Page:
Total existing-home sales, which are completed transactions that include single-family homes, townhomes, condominiums and co-ops, retreated 3.7 percent to a seasonally adjusted annual rate of 5.48 million in February from 5.69 million in January. Despite last month's decline, February's sales pace is still 5.4 percent above a year ago.

Total housing inventory 3 at the end of February increased 4.2 percent to 1.75 million existing homes available for sale, but is still 6.4 percent lower than a year ago (1.87 million) and has fallen year-over-year for 21 straight months. Unsold inventory is at a 3.8-month supply at the current sales pace (3.5 months in January).
emphasis added
Existing Home SalesClick on graph for larger image.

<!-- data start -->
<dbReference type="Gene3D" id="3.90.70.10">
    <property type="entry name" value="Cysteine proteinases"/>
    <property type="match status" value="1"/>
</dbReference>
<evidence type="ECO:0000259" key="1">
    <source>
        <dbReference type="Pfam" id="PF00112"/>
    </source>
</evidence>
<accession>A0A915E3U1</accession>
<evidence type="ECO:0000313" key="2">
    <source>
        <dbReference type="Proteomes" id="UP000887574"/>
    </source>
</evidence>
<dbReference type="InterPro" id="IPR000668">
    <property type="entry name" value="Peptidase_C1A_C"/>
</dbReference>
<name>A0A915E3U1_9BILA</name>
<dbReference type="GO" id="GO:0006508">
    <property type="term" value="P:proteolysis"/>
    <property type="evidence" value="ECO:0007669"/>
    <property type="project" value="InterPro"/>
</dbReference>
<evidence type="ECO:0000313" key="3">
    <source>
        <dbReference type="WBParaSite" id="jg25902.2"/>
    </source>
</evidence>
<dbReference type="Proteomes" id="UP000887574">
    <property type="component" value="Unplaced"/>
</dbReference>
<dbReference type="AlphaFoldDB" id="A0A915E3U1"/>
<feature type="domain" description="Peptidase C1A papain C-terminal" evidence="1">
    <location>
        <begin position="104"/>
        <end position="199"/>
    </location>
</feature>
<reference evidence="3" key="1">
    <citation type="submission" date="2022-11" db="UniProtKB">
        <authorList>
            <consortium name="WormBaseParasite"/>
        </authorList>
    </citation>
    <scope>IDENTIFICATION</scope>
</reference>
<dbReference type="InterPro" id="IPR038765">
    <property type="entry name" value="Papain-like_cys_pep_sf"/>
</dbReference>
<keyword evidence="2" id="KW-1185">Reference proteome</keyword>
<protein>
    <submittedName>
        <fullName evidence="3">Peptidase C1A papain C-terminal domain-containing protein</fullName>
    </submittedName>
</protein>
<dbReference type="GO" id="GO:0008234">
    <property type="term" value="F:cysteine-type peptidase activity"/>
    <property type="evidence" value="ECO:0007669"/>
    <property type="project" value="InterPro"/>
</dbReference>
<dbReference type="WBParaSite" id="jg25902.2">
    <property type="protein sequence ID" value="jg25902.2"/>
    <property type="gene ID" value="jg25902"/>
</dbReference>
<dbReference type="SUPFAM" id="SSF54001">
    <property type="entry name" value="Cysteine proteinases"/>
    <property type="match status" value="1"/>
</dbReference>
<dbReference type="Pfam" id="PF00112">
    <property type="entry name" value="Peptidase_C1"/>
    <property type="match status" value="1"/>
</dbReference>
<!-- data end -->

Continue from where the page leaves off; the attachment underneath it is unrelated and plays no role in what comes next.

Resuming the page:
This graph shows existing home sales, on a Seasonally Adjusted Annual Rate (SAAR) basis since 1993.

Sales in January (5.48 million SAAR) were 3.7% lower than last month, but were 5.4% above the February 2016 rate.

The second graph shows nationwide inventory for existing homes.

Existing Home Inventory According to the NAR, inventory increased to 1.75 million in February from 1.68 million in January.   Headline inventory is not seasonally adjusted, and inventory usually decreases to the seasonal lows in December and January, and peaks in mid-to-late summer.

The last graph shows the year-over-year (YoY) change in reported existing home inventory and months-of-supply. Since inventory is not seasonally adjusted, it really helps to look at the YoY change. Note: Months-of-supply is based on the seasonally adjusted sales and not seasonally adjusted inventory.